‘Big River Man’ makes splash on big screen | ParkRecord.com

‘Big River Man’ makes splash on big screen

Adia Waldburger, of the Record staff

For those who survived Sundance’s first weekend and the traditional chaos that always come with, now might be the time to head to the theaters.

With screenings through the weekend, movie seekers can make their mark on this year’s festival. Some of this year’s sports-themed films offer stories of inspiration or intrigue; going on others are just plain odd, but all are entertaining.

"Big River Man," a world cinema documentary film, takes viewers on the swim of a lifetime. Endurance swimmer Martin Strel is a Slovenian who has conquered most of the world’s greatest rivers — the Mississippi, the Danube and the Yangtze — thus far. Strel has chosen the Amazon as his final conquest intent on bringing attention to protecting the rainforest to give credence to his journey.

But make no mistake, Strel is no Michael Phelps. He’s 50, he’s overweight not the guy you want to see in a wetsuit, but he is bent of taking the best rivers of the world, bringing a message of environmentalism along with him. Fortified with a solid two bottles of wine a day and an iron mindset, Strel has swum his way into the books as the "greatest endurance swimmer in history."

In his past travels, Strel has encountered all sorts of evils of the world, from pollution to rough waters and some rather unfriendly underwater creatures. In this film, Strel has many more adventures. He meets many native peoples, takes in the beauty of the rainforest and endures many tough situations. From preexisting health issues to stomach problems to eventual delirium, Strel’s journey is always an exciting one.

Strel’s son is in the film as a narrator, offers insight into the man behind the amazing feat and shows the struggles he has keeping his father together.

"Big River Man" was directed by John Maringouin, but it was his wife, Molly Lynch, who had the initial vision. Lynch became pregnant midway through the project and couldn’t travel to the Amazon with an infant, but still had her hand in all parts of the film.

Maringouin said he was inspired by Strel’s dedication, but it wasn’t until Sundance that he realized his true love of the earth.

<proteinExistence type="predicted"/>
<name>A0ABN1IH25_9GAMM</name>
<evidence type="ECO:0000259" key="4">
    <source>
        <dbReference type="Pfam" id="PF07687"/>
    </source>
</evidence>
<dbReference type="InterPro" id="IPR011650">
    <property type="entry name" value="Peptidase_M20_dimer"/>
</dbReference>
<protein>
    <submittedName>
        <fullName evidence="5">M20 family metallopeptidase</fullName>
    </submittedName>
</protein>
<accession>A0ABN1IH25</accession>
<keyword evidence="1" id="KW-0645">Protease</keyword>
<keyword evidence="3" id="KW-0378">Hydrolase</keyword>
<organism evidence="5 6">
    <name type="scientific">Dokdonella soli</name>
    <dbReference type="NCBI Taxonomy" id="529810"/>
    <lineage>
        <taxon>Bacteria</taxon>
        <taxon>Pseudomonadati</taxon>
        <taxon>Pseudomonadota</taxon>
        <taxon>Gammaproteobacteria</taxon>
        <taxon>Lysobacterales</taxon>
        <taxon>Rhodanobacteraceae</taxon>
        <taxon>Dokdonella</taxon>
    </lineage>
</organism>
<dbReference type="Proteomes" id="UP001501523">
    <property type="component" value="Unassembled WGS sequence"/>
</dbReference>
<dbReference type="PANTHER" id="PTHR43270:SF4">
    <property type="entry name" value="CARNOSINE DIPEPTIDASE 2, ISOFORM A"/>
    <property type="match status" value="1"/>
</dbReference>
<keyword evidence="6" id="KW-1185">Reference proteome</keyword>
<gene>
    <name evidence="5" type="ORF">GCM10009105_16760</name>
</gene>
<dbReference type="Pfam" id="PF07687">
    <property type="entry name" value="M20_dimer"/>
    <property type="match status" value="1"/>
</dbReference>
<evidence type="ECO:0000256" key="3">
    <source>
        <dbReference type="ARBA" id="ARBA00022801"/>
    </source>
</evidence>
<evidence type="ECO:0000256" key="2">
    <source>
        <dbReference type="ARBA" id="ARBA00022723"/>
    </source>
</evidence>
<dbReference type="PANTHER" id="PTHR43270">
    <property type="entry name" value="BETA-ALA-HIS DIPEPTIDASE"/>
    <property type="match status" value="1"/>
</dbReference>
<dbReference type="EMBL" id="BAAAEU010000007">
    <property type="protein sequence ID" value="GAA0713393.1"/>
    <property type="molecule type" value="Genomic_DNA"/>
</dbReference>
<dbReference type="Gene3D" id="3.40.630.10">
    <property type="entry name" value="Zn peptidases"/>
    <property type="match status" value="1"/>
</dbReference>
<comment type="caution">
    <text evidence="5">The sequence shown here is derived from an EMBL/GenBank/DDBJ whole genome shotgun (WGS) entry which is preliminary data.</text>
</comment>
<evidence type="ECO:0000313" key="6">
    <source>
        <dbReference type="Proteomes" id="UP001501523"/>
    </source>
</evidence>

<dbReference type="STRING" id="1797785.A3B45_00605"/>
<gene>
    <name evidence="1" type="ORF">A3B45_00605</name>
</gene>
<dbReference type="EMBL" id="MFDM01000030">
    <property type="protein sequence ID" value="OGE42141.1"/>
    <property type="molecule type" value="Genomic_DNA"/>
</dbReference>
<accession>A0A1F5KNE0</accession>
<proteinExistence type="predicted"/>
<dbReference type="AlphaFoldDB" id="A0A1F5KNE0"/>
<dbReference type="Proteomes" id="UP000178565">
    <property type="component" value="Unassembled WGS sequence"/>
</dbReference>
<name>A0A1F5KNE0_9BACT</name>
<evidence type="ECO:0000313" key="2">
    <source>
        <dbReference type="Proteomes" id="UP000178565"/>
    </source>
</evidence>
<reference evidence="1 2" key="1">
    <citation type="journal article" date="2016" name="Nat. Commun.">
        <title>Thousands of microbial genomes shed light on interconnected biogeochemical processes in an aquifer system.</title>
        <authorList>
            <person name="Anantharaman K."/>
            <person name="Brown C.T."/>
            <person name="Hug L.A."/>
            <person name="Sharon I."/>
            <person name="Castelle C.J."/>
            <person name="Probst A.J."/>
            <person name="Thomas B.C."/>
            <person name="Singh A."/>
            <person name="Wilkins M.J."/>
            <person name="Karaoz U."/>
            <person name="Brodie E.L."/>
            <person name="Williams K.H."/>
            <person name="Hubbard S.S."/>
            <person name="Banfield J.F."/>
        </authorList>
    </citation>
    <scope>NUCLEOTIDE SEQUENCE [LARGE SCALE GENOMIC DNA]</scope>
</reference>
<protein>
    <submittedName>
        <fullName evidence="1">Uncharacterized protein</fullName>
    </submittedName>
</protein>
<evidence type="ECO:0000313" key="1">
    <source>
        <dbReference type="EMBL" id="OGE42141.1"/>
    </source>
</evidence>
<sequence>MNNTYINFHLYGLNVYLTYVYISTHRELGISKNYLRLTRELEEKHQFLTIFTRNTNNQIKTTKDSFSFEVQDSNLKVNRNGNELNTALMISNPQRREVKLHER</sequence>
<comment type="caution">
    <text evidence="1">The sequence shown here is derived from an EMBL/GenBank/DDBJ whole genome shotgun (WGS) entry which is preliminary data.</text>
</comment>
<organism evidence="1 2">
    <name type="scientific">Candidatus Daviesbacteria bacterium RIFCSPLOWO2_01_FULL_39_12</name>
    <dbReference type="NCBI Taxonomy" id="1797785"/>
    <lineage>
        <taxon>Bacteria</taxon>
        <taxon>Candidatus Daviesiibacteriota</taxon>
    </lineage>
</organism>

"I was moved by what he was saying about the rainforest," Maringouin said.

"Big River Man" was created to be more than just a sports film or an environmental film but to capture the emotional enormity of Strel’s accomplishments.

"I’m not looking for a message," Maringouin said. "It’s interwoven into what he goes through."

Strel finishes the swim worn out and delirious from the enormity of the task and quickly fades into the background, never getting much attention for his accomplishments.

Strel came to Park City this week to attend the screening of the film. After one showing he spoke if his love of sport and the environment.

"This is prize not just for me," he said in a thick Slovenian accent. "It’s for people who love sport and love the nature. We need this interest. We need the rainforest. I hope I change this world just a little bit."

According to Maringouin, coming to Sundance was Strel’s chance at finally being recognized.

"He suffers from an unjustified lack of recognition," Maringouin said. "Being at Sundance was huge."

Strel was met with enthusiasm and a standing ovation after the film.

"I was practically in tears," Maringouin said. "I was really moved."

"Big River Man" Screenings: Thursday, Jan. 22, 5:30 p.m. – Prospector Square Theatre, Park City

"Tyson" takes a hard look at one of the most interesting and maligned athletes of modern times. The movies chronicles Mike Tyson’s life from his struggles as a youth, his relationship with his boxing instructor and mentor Constantine "Cus" D’Amato, his meteoric rise to fame and the hard fall he took almost immediately after the ear-biting incident and his well-publicized problems with domestic violence.

"Tyson" Screenings: Saturday, Jan. 24, 6:15 p.m. — Holiday Village Cinema IV, Park City

Not so much a sports film as a bloody thriller, "Dead Snow" is a Norwegian film that will keep viewers at the edge of their seats. A group of medical students head out for a ski vacation but after some initial merriment come across a rather shady hiker. He tells them that they are on a former World War II battle site. The medical students end up waking the spirits of the soldiers and a gory zombie battle ensues. For those looking for the edgy, different and odd "Dead Snow" fits the bill.

"Dead Snow" Screenings: Wednesday, Jan 21, 9:30 p.m. — Redstone Cinemas, Kimball Junction Friday, Jan 23, 11:59 p.m. — Egyptian Theatre, Park City Saturday, Jan 24, 10:30 p.m. — Broadway Centre Cinemas IV, SLC

Others sports films:

"Toe to Toe" Screenings: Wednesday, Jan. 21, 5:30 p.m. — Prospector Square Theatre, Park City Friday, Jan. 23, 11:30 p.m. — Library Center Theatre, Park City

"Against the Current" Screenings: Wed. Jan. 21, 11:15 a.m. — Racquet Club, Park City Thu. Jan. 22, 2:15 p.m. — Racquet Club, Park City Sat. Jan. 24, 6:45 p.m. — Broadway Centre Cinemas V, SLC

"Big Fan" Screenings: Thursday, Jan. 22, 3:15 p.m. — Eccles Theatre, Park City Friday, Jan. 23, 8:30 a.m. — Racquet Club, Park City

"Rudo y Cursi" Screenings: Friday, Jan. 23, 6:30 p.m. — Rose Wagner Performing Arts Center, SLC

"The Winning Season" Screenings: Wednesday, Jan. 21, 9:15 a.m. — Eccles Theatre, Park City Sunday, Jan. 25, 3:30 p.m. — Rose Wagner Performing Arts Center, SLC

"Thriller in Manila" Screenings: Wednesday, Jan. 21, 11:59 p.m. — Holiday Village Cinema IV, Park City